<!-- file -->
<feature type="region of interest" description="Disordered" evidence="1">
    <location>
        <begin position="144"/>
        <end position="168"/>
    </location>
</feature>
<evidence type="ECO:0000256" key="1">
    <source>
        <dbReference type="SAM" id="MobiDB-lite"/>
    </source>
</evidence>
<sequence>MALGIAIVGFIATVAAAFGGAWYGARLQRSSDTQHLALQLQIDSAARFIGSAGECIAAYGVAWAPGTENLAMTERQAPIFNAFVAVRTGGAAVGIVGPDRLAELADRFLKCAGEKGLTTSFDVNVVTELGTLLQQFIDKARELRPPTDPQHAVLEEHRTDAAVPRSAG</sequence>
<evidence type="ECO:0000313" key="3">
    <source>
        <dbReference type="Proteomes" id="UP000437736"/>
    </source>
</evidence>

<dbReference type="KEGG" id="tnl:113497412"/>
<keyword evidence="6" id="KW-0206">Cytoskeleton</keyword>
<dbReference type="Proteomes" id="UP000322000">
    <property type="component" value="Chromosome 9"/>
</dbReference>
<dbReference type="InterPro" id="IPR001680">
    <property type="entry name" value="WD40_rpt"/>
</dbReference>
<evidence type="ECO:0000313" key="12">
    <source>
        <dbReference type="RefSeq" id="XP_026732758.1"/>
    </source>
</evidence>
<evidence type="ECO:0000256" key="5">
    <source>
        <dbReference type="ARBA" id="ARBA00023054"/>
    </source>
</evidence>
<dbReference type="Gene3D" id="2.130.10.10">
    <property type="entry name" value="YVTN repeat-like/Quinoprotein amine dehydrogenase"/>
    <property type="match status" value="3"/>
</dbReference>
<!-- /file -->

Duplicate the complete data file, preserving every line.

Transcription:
<feature type="region of interest" description="Disordered" evidence="1">
    <location>
        <begin position="144"/>
        <end position="168"/>
    </location>
</feature>
<evidence type="ECO:0000256" key="1">
    <source>
        <dbReference type="SAM" id="MobiDB-lite"/>
    </source>
</evidence>
<sequence>MALGIAIVGFIATVAAAFGGAWYGARLQRSSDTQHLALQLQIDSAARFIGSAGECIAAYGVAWAPGTENLAMTERQAPIFNAFVAVRTGGAAVGIVGPDRLAELADRFLKCAGEKGLTTSFDVNVVTELGTLLQQFIDKARELRPPTDPQHAVLEEHRTDAAVPRSAG</sequence>
<evidence type="ECO:0000313" key="3">
    <source>
        <dbReference type="Proteomes" id="UP000437736"/>
    </source>
</evidence>

<dbReference type="KEGG" id="tnl:113497412"/>
<keyword evidence="6" id="KW-0206">Cytoskeleton</keyword>
<dbReference type="Proteomes" id="UP000322000">
    <property type="component" value="Chromosome 9"/>
</dbReference>
<dbReference type="InterPro" id="IPR001680">
    <property type="entry name" value="WD40_rpt"/>
</dbReference>
<evidence type="ECO:0000313" key="12">
    <source>
        <dbReference type="RefSeq" id="XP_026732758.1"/>
    </source>
</evidence>
<evidence type="ECO:0000256" key="5">
    <source>
        <dbReference type="ARBA" id="ARBA00023054"/>
    </source>
</evidence>
<dbReference type="Gene3D" id="2.130.10.10">
    <property type="entry name" value="YVTN repeat-like/Quinoprotein amine dehydrogenase"/>
    <property type="match status" value="3"/>
</dbReference>